“We age slowly. First, our pleasure in life and other people declines, everything gradually becomes so real, we understand the significance of everything, everything repeats itself in a kind of troubling boredom. It’s the function of age. We know a glass is only a glass. Then our bodies age: not all at once. First, it is the eyes, or the legs, or the heart. We age by installments. And then suddenly our spirits begin to age: the body may have grown old, but our souls still yearn and remember and search and celebrate and long for joy. And when the longing for joy disappears, all that are left are memories or vanity, and then, finally, we are truly old. One day we wake up and rub our eyes and do not know why we have woken”. Sandor Marái, Embers

Houses Of Heaven – “Silent Places”
Felte Փ Post-Punk | Industrial
FFO: “Pretty Hate Machine” or The Soft Moon

I had just come down the stairs of Tooting Bec station to catch the next train heading north London. As I turned the corner leading to the platform, I saw a man on his knees. He was wearing sweatpants with the S.S.C. Napoli crest on it, had a tiny sword tattooed – more like a gladius, really – on his right heel and a black t-shirt that said “BROADWAY”. He was facing a billboard advertising newish, whitish, wirelessish headphones. He was genuflected, with his arms along his body and a small plastic bag on the grey floor. The electronic screen announced that the train bound for Edgware would arrive in one minute. It was Sunday and there were few people in the station. I stepped into the carriage and the man stayed behind.

Múspellzheimr – “Silent Places”
Self-released Փ Black Metal

It was one of those typical rainy days in Ostend that would have inspired Léon Spilliaert’s paintings. Facing the North Sea, I was smoking Pall Mall under a small granite arcade. The tobacco smoke rolled perversely in a thick fog, a sort of marriage decreed at birth between two vaporous substances with a will of their own. A hundred meters away, a black taxi stopped right next to a puddle of water. A woman came out on the right side, touching the sidewalk with her porphyry-crimson boots. She put her black coat over her head and, in the sudden rush to escape the flood, dropped a newspaper. I waited for her to walk away. When I approached the scene, I picked up the soggy newspaper and read one of the news: “Japanese ambassador commits suicide during a diplomatic dinner in Laos”.

Wanderwelle – “A State Of Decrepitude”
A Strangely Isolated Place Փ Ambient
FFO: Isorinne, Loscil

I was dining alone in Olbia, a small coastal town in Sardinia. It was a cozy family restaurant consisting of eight square tables, five of them occupied by a total of sixteen people – me included. The service obeyed the traditionalist Mediterranean pattern: a sexagenarian woman in the kitchen; a man in a white coat behind a counter filled with different and intoxicating cheeses; a younger maid who served the customers at the table. Because it was a coastal town, I had decided to try the local octopus. When the waitress, about 1.70 meters tall, brought me the main dish, she also put down a small white paper. On one of the lines, written with a pen, I read the following: “We know”.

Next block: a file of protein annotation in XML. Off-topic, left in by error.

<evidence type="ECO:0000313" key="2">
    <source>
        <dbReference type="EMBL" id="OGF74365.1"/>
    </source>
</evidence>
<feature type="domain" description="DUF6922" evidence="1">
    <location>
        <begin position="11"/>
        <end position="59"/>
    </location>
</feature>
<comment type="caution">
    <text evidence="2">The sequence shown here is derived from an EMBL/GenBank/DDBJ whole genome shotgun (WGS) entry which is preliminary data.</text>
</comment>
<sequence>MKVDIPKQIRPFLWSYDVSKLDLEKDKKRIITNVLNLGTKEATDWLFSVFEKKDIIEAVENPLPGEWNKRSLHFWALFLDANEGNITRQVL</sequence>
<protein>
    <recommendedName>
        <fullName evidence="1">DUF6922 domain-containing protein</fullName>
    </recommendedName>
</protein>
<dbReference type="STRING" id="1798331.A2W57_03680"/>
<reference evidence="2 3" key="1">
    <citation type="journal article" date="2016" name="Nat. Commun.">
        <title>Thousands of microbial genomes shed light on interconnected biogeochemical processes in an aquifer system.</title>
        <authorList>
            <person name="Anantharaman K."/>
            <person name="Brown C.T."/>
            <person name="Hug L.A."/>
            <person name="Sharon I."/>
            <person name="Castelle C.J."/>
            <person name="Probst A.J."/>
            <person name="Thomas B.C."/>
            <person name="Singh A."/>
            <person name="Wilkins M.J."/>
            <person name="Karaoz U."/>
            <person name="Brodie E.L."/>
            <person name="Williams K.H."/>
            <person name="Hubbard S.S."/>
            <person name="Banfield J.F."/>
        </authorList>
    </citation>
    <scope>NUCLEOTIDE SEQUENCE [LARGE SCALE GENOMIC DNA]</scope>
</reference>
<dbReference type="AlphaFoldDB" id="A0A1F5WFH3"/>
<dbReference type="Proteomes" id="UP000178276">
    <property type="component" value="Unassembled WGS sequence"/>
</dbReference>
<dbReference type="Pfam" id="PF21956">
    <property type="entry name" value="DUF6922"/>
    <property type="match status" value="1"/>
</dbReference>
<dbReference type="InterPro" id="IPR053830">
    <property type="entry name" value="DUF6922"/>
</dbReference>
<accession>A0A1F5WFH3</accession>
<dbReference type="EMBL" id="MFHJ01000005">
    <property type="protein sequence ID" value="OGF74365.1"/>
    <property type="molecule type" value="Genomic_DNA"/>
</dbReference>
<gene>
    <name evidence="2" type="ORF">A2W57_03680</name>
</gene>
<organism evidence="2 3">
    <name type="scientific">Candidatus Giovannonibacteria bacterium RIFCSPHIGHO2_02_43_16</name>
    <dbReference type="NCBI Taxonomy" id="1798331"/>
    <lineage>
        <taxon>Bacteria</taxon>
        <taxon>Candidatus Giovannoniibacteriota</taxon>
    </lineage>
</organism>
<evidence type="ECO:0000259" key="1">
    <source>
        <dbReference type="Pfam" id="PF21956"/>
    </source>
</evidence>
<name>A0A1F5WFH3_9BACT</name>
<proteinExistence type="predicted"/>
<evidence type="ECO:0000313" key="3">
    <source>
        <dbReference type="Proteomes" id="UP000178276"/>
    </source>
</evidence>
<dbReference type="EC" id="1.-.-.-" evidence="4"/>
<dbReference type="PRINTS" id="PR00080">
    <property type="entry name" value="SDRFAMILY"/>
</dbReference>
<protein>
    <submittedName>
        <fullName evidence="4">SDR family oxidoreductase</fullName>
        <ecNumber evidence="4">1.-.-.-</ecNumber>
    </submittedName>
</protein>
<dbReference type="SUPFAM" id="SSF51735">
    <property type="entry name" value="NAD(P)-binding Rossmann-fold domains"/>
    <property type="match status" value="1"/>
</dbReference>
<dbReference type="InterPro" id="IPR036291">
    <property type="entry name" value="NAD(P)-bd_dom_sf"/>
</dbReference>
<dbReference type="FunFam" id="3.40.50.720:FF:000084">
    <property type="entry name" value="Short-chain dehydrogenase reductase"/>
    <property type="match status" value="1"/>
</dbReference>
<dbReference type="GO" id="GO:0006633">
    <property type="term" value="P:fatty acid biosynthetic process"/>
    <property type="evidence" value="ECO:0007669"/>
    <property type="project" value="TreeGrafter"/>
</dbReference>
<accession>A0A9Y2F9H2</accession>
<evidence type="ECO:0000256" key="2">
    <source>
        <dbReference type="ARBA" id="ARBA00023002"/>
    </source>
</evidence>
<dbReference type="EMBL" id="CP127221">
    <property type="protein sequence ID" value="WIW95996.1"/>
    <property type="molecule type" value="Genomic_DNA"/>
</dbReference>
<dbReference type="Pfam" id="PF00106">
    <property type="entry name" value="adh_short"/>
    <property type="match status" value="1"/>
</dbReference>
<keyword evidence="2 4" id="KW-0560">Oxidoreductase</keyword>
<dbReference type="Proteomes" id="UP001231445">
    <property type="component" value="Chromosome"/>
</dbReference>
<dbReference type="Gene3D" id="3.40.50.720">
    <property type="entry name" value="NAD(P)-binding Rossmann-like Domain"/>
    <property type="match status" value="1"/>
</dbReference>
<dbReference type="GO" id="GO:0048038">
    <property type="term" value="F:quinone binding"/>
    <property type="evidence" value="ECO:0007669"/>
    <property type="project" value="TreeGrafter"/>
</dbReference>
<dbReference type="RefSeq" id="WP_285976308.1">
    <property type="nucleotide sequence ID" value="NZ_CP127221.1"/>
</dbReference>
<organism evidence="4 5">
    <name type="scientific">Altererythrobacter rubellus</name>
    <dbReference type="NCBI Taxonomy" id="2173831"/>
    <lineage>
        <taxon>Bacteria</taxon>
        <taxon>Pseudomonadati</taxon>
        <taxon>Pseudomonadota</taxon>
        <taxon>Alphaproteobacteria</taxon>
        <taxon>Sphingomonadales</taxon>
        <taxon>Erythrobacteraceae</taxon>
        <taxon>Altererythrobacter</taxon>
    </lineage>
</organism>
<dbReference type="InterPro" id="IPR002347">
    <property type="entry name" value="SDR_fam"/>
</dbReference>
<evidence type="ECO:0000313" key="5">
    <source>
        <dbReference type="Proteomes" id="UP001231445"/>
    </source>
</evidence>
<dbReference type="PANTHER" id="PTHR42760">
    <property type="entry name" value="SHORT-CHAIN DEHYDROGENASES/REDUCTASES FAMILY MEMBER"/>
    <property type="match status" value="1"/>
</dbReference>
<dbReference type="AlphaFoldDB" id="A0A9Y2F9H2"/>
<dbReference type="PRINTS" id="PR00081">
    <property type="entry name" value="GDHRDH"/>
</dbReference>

Brainbombs – “Cold Case”
Skrammel Records Փ Noise Rock
FFO: Blood mixed with shit mixed with blood

The doctor assured me there was no cause for concern. Moles like the one that had appeared next to my sternum were extremely common and most likely not serious. “Melanoma”? Oh, forget it, don’t worry. Just carry on with your normal life. Anyway, since one side’s a little irregular, I’ll have you do a biopsy just to be sure”. All this I’m reporting now is probably a figment of my imagination and not so much of what happened in the office. The truth is, while Dr. Laet was talking about my case, I was more entertained by a small object that was on his desk: a human liver scale model.

Turia – “Degen Van Licht”
Eisenwald Tonschmiede Փ Atmospheric Black Metal
FFO: Ash Borer, Sortilegia, Urfaust

I must confess that one of the reasons I stopped using headphones was to listen to other people’s conversations. I was on bus 25 when, at the Aldgate Station stop, a couple apparently from Eastern Europe entered. Poland, I’d say. They sat on the upper deck, on the seat immediately in front of me. They were talking at medium volume in a hissing language. He was carrying a brown bag with a 50 cl beer can in his hand, she was touching her phone screen. Suddenly, a sudden brake caused us to sway abruptly forward. Her cell phone fell and slid quietly to my right foot. I bent down to pick it up and couldn’t help but see a picture of four hooded men in an apartment. Down in the street, the bus driver was gesturing and waving, furious at another driver. A side-view mirror was on the tarmac.

Rhucle – “Predawn”
Lontano Series Փ Ambient
FFO: William Basinski, Tim Hecker

A friend of mine had convinced me to go see a neo-surrealist play (now that I think about it, I don’t know if this was the genre). I don’t remember the title either, but I know it was at the Deutsches Theater in Munich. The room was sold out. We sat in the middle of row number 13. To my left was my friend. On my right side, a man in his fifties who had brought his umbrella with him. Ten minutes after the beginning, as I watched four actors talking extemporaneously about the final bankruptcy of the capitalist system while cutting their own clothes with a kitchen knife, I fell asleep. I woke up again when the sound effects of a storm echoing through the theater. There was now someone dressed as a polar bear on stage, apparently in the middle of Wall Street, biting the buildings off. The scene ended in silence. The man next to me coughed. I fell asleep again. When I woke up at the end, I clapped.